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1 - 10 of 212 results for: TAPS

TAPS 1: Introduction to Theater and Performance Studies

What brings together a contemporary company such as Google and an experimental theater such as The Wooster Group? What sets them apart? Approaching theater as presentational form of organization, this class shifts study of theater from the context of literature to that of performance. It offers an overview of performance across disciplines: from theater and other performing arts, to law, management, sports, and new technologies. In this interdisciplinary exploration, performance emerges as a model that cuts across diverse branches of contemporary culture, from sports events, to social dances, to political protests, to the organization of a workplace. It is designed to serve students who may go on to major or minor in Theater and Performance Studies including the Dance division and also students for whom this knowledge is a general contribution to their liberal arts education or to their own field of study. It integrates scholarly research and practical use of performance. No previous performing arts training or skills are required.
Terms: Win, Spr | Units: 4 | UG Reqs: GER:DB-Hum, WAY-A-II | Grading: Letter (ABCD/NP)

TAPS 11N: Dramatic Tensions: Theater and the Marketplace

Preference to freshmen. The current state of the American theater and its artists. Conventional wisdom says that theater is a dying art, and a lost cause, especially in an age of multi-media entertainment. But there are more young playwrights, actors, and directors entering the field today than at any other time in American history. Focus is on the work of today's theater artists, with an emphasis on an emerging generation of playwrights. Students read a cross-section of plays from writers currently working in the US and UK, covering a spectrum of subjects and styles from serious to comic, from the musical to the straight play. Hits and misses from recent seasons of the New York and London stages and some of the differences of artistic taste across the Atlantic. Hands-on exploration of the arts and skills necessary to make a play succeed. Students develop their own areas of interest, in guided projects in design, direction or performance. Conversations with playwrights, designers ,and directors. Labs and master classes to solve problems posed in areas of creative production. Class meets literary managers and producers who are on the frontlines of underwriting new talent. Class trips include two plays at major Bay Area Stages.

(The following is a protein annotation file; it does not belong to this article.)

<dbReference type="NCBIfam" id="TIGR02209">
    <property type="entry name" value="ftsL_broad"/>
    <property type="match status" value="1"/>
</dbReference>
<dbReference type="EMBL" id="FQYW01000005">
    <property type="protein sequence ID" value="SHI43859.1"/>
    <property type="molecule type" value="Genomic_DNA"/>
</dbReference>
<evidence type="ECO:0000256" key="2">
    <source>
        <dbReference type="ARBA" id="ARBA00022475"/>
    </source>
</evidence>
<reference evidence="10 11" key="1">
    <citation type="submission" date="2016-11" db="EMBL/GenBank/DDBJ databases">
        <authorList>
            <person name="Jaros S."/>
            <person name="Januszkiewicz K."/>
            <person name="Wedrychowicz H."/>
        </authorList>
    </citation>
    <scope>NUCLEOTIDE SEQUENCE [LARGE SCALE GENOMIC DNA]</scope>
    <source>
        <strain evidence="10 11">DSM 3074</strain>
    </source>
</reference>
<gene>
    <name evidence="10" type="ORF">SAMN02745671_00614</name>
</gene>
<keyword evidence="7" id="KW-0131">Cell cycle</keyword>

Terms: Aut | Units: 4 | UG Reqs: GER:DB-Hum, WAY-A-II | Grading: Letter (ABCD/NP)
Instructors: Freed, A. (PI)

TAPS 12N: To Die For: Antigone and Political Dissent (CLASSICS 17N)

(Formerly CLASSGEN 6N.) Preference to freshmen. Tensions inherent in the democracy of ancient Athens; how the character of Antigone emerges in later drama, film, and political thought as a figure of resistance against illegitimate authority; and her relevance to contemporary struggles for women's and workers' rights and national liberation. Readings and screenings include versions of Antigone by Sophocles, Anouilh, Brecht, Fugard/Kani/Ntshona, Paulin, Glowacki, Gurney, and von Trotta.
Terms: Aut | Units: 4 | UG Reqs: GER:DB-Hum, GER:EC-Gender, WAY-ED, WAY-ER | Grading: Letter (ABCD/NP)
Instructors: Rehm, R. (PI)

TAPS 13N: Law and Drama

Preference to Freshmen.Beyond the obvious traits that make a good (court room) drama, theater and jurisprudence have much more in common. Just as drama is engaged not only in entertainment but also in examination of social conventions and mechanisms, so law is not only concerned with dispensing justice but with shaping and maintaining a viable human community. In this class we will read and discuss a series of plays in which court proceedings are at the center of dramatic action and concluding with an investigation of the new genre of documentary drama.
Terms: Aut | Units: 4 | UG Reqs: WAY-A-II, WAY-ER | Grading: Letter (ABCD/NP)

TAPS 14AX: Musical Theatre Bootcamp

Spend three weeks in the world of musical theatre with guest artist instructors currently working in the industry. Learn the history of the craft through music, dance, and acting, with all training driven towards the specificity of musical theatre. Week one will be the pre-golden and golden age of musical theatre, week 2 will be spent in the 60s-90s, and the 3rd week will be 2000-the present (and maybe some tastes of musicals just now in development!). With a director/choreographer and a music director, songs/scenes will be worked on as appropriate for each week along with basic dance moves that support each era of the musical theatre canon.nThis course will be especially beneficial to students interested in learning more about pursuing professional careers in musical theatre. Guest artist instructors will provide feedback on theatrical resumes, review audition etiquette, and generally advise students on navigating the professional theatre industry.
Terms: Sum | Units: 2 | UG Reqs: WAY-CE | Grading: Satisfactory/No Credit

TAPS 14N: Imagining India: Art, Culture, Politics in Modern India (FEMGEN 14N)